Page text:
Let’s face it, performing a musical is tough. You stand on a stage for several hours, belting notes from somewhere inside of you, to an audience that sits there and critiques you on your ability to do so. This particularly applies when you attempt to perform a musical that is beloved by millions. Any false step and your audience knows it, making performing any musical that falls into this category a game of chance. This game is one that Musicals at Richter decided to play this year with The Sound of Music – and it is a game that they whole heartedly won.
One of the main challenges of taking on the Sound of Music, before we can even start to talking about the performances of the actors, is replicating the grandiose structure of the buildings that these characters are accustomed to. The Sound of Music was first produced on Broadway in 1959, an era when musicals were pushing the boundaries of what they could and could not do on stage. Each season in this time frame, production values became more and more grand. With only Phase One of what will be a glorious and beautiful new stage completed, Richter actually managed to achieve this effect with minimal set pieces on wheels and using the full extent of the otherwise mostly empty stage, while also using the natural beauty of the existing landscape to represent the mountains of Austria. One forgets that one is actually in Danbury in 2022; the audience member truly feels as though they are in Austria in 1938.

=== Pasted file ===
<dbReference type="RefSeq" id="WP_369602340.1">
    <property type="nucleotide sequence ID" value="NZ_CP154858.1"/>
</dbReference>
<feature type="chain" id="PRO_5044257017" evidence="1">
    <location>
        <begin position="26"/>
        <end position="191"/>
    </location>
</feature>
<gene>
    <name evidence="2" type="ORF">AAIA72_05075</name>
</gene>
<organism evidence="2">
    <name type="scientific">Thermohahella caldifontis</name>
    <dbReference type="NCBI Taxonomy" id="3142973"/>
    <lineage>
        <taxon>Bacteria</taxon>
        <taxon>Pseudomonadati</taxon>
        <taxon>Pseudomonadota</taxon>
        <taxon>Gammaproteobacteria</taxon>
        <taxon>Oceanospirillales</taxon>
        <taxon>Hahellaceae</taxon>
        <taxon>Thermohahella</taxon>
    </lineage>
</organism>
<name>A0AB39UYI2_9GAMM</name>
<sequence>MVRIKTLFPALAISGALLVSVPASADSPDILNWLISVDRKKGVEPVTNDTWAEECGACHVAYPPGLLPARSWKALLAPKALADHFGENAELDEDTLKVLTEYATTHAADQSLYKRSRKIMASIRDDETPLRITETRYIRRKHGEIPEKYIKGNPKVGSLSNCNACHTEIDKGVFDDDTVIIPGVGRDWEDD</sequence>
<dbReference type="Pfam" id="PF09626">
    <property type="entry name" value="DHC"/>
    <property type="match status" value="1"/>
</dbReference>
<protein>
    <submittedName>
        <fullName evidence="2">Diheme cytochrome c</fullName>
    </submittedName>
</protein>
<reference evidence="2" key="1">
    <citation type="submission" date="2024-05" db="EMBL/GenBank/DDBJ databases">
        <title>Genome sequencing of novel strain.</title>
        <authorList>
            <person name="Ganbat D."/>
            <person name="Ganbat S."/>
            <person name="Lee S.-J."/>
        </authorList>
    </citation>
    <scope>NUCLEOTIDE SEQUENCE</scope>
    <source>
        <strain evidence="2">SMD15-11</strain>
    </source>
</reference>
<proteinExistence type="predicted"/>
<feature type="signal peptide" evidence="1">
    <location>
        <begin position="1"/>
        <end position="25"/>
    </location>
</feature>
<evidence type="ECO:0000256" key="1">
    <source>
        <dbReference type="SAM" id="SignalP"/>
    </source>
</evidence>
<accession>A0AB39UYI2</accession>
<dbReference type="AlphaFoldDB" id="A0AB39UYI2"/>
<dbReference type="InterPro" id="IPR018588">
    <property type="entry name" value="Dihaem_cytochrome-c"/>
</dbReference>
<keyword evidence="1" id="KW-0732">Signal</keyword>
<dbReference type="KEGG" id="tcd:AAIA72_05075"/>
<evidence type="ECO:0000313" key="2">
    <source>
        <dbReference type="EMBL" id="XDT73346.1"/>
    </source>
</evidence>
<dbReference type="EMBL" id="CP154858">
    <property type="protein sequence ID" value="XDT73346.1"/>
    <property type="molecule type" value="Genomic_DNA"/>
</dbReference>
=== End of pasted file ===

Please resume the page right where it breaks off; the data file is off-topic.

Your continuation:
Director Jess Smith did not take the casting of this production lightly. Each member of this cast was clearly chosen for a reason and coached to be the best version of their characters. Playing the role of Maria, Emily Walsh brings her always impressive vocal skills to the forefront. She never misses a note in a score that is so well known, any misstep in will instantly be noticed. Rob Mayette brings an authoritarian yet inwardly kind Captain Von Trapp to the table, who as the show progresses you can’t help but love. Stand out cast members include Allyson Snyder as the over honest Brigitta; she breathes new life and brings an honesty to the character who so very often is portrayed as merely annoying and who, frankly, was robbed of her best moments in the 1965 movie; Claire Simard as Baroness Schraeder, whose lyrical soprano voice brings a certain coldness to the character that makes you wary of her from the moment she starts singing; and Jillian
Flynn as oldest daughter Liesl, whose performance tugs at your heartstrings throughout the entire show.
Special acknowledgement must also be made to Richter for having an ASL interpreter for the performance I attended; very rarely are we able to make performances more accessible and Richter made the choice to make that happen.
The Sound of Music runs one more weekend this week August 4th, 5th and 6th. Do yourself a favor and spend a few hours under the stars in Danbury. It is a night where you will forget your real life for a few hours and leave the complex feeling nostalgic.
Grounds open at 7 PM for picnicking with the show at 8 PM. Audience members are encouraged to bring chairs and blankets for lawn seating. A limited number of chairs are available free of charge at the concession area, and a snack/soft drink concession is on site.